Twitter’s Political $Cashtag is $Cashless

Blog Post File

Twitter made buzz recently about their plan to profit off of the upcoming elections. According to a blog post by their Head of Political Advertising Sales, Jenna Golden, this is “the most effective way for campaigns to execute tailored digital fundraising, in real time, on the platform where Americans are already talking about the 2016 election and the issues they are passionate about.” Truthfully, this new “$cashtag” clumsily allows supporters to send money to campaigns through the cashtag associated with the campaign. Wired Magazine mentions that this new tool being used by the likes of Rand Paul and Bernie Sanders “offers candidates a prime digital fundraising opportunity,” I’m not so sure. Sure, they will be able to push fast and easy fundraising through yet another social media vertical. But the concept could actually be doing more harm than good.


Twitter touts that the new fundraising partnership with Square (coincidentally whose co-founder, Jack Dorsey, is newly promoted CEO of Twitter) will increase fundraising. You would think the whole concept of a $cashtag would be similar to a #hashtag. Actually, no. A #hashtag allows for anyone to search using that hashtag for similar tweets. A $cashtag does not allow you to search for campaigns using the cashtag. So, you can’t just search $BernieSanders and find a way to donate; you have to see the actual tweet in real time. According to their press release: “With Twitter, Square Cash “is” the fastest, easiest way to make a campaign contribution online. Whether you’re a presidential candidate or running for local government, Twitter and Square Cash offer tools to make it easier than ever for campaigns to reach more donors and meet their fundraising goals.”

Those are pretty bold statements. Misleading at best.

It Depends Upon What the Meaning of “is” Is

Square boasts that their product “is the fastest and easiest way to contribute online. But, according to Law Street Media, although “Twitter is trying to streamline the whole money-transfer process, a prospective donor will be re-directed from Twitter to Square’s website.” So, basically this is nothing new. The donor is still re-directed to another browser, which alternate contribution platforms do as well. It is not the fastest.


It’s The Law, Stupid 

Square claims that their fundraising solutions will be useful for every type of campaign from President of the United States to candidates running for local government. According to Wired Magazine, the Twitter users will be required to “input their donation amount, as well as personal information required by the FEC, like their names and addresses.” If only compliance reporting was that simple. While federal requirements are the same, state requirements vary by all 50 states. For instance, Kentucky state law requires that candidates file the contributor’s name, address, occupation, employer, spousal name, spousal occupation and spousal occupation’s address. So, candidates using $cashtag will not be in compliance because they will not have the correct legal information to file their campaign finance report. Instead, in order for them to keep the donation, campaigns must contact donors for missing information thus losing efficiency.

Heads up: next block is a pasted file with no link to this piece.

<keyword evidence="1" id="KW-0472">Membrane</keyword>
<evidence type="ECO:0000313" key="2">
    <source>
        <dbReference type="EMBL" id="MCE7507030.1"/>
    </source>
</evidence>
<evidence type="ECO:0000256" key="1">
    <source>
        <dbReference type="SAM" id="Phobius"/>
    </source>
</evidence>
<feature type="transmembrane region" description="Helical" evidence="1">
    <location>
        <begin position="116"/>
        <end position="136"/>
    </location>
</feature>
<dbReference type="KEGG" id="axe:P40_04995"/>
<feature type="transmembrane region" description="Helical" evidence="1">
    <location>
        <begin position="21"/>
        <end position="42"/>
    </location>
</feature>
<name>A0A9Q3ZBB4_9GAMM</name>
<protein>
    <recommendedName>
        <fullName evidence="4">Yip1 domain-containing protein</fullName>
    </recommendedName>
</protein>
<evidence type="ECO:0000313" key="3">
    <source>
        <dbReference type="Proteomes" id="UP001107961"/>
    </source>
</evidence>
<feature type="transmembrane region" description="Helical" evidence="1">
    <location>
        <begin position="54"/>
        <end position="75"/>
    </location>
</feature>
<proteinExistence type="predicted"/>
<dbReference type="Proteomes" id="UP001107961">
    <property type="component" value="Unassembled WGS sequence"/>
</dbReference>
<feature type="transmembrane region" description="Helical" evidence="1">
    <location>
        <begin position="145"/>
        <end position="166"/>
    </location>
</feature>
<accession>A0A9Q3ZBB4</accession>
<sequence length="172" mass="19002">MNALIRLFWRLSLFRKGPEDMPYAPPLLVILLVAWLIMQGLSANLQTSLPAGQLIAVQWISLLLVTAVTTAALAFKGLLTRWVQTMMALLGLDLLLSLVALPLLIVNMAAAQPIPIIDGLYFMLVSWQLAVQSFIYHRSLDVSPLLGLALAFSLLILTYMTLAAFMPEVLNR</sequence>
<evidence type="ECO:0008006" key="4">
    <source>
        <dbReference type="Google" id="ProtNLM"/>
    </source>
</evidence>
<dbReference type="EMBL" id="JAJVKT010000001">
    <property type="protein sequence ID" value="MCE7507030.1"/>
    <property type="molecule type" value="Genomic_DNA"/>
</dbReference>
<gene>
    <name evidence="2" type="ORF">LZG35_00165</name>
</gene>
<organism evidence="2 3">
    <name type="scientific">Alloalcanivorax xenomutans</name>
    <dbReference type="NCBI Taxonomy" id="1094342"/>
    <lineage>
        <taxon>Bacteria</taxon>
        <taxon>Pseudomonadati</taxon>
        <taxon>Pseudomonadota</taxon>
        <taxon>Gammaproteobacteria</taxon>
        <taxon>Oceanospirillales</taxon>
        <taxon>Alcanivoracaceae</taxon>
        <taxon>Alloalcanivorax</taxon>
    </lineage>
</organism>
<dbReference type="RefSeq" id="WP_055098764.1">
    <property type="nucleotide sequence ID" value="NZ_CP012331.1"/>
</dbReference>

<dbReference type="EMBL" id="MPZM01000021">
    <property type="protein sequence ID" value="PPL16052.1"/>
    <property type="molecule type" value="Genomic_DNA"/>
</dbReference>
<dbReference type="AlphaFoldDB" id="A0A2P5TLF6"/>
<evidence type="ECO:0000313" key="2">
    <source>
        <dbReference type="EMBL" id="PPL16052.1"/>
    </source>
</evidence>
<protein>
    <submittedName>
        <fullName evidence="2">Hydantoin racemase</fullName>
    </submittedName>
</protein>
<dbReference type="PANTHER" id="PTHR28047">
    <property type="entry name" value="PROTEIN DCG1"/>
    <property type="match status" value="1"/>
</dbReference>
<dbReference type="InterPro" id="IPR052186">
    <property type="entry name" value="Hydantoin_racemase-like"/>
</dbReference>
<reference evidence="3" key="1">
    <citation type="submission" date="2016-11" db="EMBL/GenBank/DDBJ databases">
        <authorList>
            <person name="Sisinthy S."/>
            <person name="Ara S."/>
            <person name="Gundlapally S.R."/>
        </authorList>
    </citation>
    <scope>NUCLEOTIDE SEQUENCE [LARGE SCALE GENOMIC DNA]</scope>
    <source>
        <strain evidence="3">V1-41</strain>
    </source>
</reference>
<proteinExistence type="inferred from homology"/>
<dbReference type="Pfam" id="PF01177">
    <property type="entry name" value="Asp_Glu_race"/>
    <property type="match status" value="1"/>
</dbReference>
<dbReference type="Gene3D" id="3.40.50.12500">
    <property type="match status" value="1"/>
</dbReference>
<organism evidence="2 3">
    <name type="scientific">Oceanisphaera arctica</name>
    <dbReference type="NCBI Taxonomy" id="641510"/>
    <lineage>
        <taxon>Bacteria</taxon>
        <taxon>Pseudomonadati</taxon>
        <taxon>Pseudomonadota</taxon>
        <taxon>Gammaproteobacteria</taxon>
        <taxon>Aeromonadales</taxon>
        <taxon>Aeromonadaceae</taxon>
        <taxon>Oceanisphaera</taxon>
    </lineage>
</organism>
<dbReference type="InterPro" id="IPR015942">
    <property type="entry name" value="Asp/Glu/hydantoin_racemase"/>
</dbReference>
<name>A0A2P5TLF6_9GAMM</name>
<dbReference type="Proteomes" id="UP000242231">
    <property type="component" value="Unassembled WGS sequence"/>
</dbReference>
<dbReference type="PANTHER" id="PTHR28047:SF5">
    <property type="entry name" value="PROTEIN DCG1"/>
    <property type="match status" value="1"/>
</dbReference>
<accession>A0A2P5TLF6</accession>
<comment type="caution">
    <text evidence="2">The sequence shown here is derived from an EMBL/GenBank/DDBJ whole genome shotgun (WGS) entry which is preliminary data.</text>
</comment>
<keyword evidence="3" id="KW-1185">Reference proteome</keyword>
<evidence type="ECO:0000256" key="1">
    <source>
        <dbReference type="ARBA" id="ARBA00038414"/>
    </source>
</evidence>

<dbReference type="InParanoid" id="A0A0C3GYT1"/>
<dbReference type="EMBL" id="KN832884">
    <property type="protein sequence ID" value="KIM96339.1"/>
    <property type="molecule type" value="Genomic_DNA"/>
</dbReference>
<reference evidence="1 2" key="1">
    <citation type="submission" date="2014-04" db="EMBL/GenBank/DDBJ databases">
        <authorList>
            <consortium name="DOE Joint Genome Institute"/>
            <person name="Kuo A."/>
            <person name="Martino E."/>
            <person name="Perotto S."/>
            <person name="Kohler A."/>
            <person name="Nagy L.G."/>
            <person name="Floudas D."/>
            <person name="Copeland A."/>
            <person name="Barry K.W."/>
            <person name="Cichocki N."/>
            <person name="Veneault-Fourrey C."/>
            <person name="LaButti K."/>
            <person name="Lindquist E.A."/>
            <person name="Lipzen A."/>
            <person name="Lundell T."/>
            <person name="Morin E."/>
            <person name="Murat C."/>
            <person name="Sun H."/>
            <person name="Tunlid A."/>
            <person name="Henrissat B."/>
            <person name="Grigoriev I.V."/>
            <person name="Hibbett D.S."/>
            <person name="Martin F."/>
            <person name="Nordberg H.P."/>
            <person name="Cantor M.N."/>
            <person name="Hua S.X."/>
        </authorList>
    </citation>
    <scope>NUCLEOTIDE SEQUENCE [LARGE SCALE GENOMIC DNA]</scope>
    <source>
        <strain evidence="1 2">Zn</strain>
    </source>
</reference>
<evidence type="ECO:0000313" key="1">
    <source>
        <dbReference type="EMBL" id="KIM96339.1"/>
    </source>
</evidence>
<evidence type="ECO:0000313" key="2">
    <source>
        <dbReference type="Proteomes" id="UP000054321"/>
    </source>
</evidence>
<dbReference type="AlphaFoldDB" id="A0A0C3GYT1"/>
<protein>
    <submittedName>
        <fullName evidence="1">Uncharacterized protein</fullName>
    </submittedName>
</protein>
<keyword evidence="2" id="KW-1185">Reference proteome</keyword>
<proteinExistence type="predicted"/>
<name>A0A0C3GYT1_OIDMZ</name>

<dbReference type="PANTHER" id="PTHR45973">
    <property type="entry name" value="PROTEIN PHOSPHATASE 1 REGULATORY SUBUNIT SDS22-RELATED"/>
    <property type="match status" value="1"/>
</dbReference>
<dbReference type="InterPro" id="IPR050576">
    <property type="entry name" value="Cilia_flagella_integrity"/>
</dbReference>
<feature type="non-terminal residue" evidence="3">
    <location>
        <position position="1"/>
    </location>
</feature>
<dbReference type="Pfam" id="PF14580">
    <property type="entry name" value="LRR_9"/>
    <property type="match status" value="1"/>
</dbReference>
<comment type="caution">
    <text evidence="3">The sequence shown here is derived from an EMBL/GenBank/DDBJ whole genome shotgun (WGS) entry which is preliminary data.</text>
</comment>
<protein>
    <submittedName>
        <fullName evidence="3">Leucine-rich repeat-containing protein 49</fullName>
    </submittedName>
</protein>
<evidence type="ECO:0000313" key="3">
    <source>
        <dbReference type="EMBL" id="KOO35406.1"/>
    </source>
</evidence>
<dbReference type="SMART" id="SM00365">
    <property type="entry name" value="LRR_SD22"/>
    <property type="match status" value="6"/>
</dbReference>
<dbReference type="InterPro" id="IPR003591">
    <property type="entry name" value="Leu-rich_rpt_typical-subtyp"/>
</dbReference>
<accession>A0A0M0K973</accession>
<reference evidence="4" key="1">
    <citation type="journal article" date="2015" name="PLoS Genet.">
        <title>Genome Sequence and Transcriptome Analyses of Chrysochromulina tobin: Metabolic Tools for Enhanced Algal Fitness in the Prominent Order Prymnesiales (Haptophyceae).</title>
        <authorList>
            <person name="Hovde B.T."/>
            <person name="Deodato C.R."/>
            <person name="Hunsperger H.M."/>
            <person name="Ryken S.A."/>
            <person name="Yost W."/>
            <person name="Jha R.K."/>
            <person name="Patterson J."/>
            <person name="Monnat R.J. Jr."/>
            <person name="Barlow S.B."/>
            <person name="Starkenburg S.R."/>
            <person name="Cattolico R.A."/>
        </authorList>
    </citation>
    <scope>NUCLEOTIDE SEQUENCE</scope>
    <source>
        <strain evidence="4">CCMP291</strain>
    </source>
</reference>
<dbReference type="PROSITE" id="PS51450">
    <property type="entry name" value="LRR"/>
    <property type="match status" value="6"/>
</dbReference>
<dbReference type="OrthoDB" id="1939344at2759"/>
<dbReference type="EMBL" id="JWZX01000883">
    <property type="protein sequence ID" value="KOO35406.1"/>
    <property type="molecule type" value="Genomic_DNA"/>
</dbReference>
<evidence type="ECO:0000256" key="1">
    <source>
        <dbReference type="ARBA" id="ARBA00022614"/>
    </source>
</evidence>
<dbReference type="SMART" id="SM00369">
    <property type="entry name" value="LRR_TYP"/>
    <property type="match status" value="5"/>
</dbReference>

Here is the Election Finance Statement for a candidate, campaign or a committee running in Kentucky:

Below is the only information required by Square to make a donation:

Twitter 4

As seen above, local candidates cannot use the $cashtag.

$Cashtag = $DebitCardOnlyTag

Square also claims their tools allow campaigns to reach more donors than ever. That is not true. Contributors can only use a debit card to donate. No credit cards or electronic checks. Twitter is not expanding the campaign donor list. Alternately, the campaign is missing out on two-thirds of the total payment methods available. “Twitter’s attempt to enter the political payment space is cheap. It’s clunky, slow and contributors can only give with a debit card, cutting out two-thirds of contribution methods available. Twitter is going to lose this ballot box,” said Chris Stewart, CEO of

Law Street magazine boasts that Square and Twitter’s partnership is “a smart move for politicians to utilize Twitter’s crowd-funding capabilities.” The reality is that it’s no different or more effective than true political payment platforms. has already perfected the art of capturing donors through social media. RTM’s link to secure contribution form can be tweeted out and sent via Facebook, Instagram, email and other social platforms. The link opens in the Twitter app just like Square’s app does. RTM accepts all major credit cards, including MasterCard, American Express, Discover and Visa as well as electronic bank transfers. Sign up takes less than 5 minutes and most accounts are approved in 24 hours. Our customizable contribution form allows your campaign complete creative control to customize your contribution form to match your campaign’s needs, even your state’s election requirements. We have all 50 states’ voter data prepopulated. All you have to do is select the state. Our Crowdfunding feature helps donors interact on a personal level with the campaign of their choice on ALL social media platforms, not just Twitter. Contact us today and let’s get your campaign started raising the money needed for your next election!

Raise the Money, Inc. (“RTM”) is an online fundraising platform that allows political candidates, churches, non-profits, and social causes to accept and manage their online contributions. Please email all questions and concerns to You can also contact RTM at 1-866-935-0302.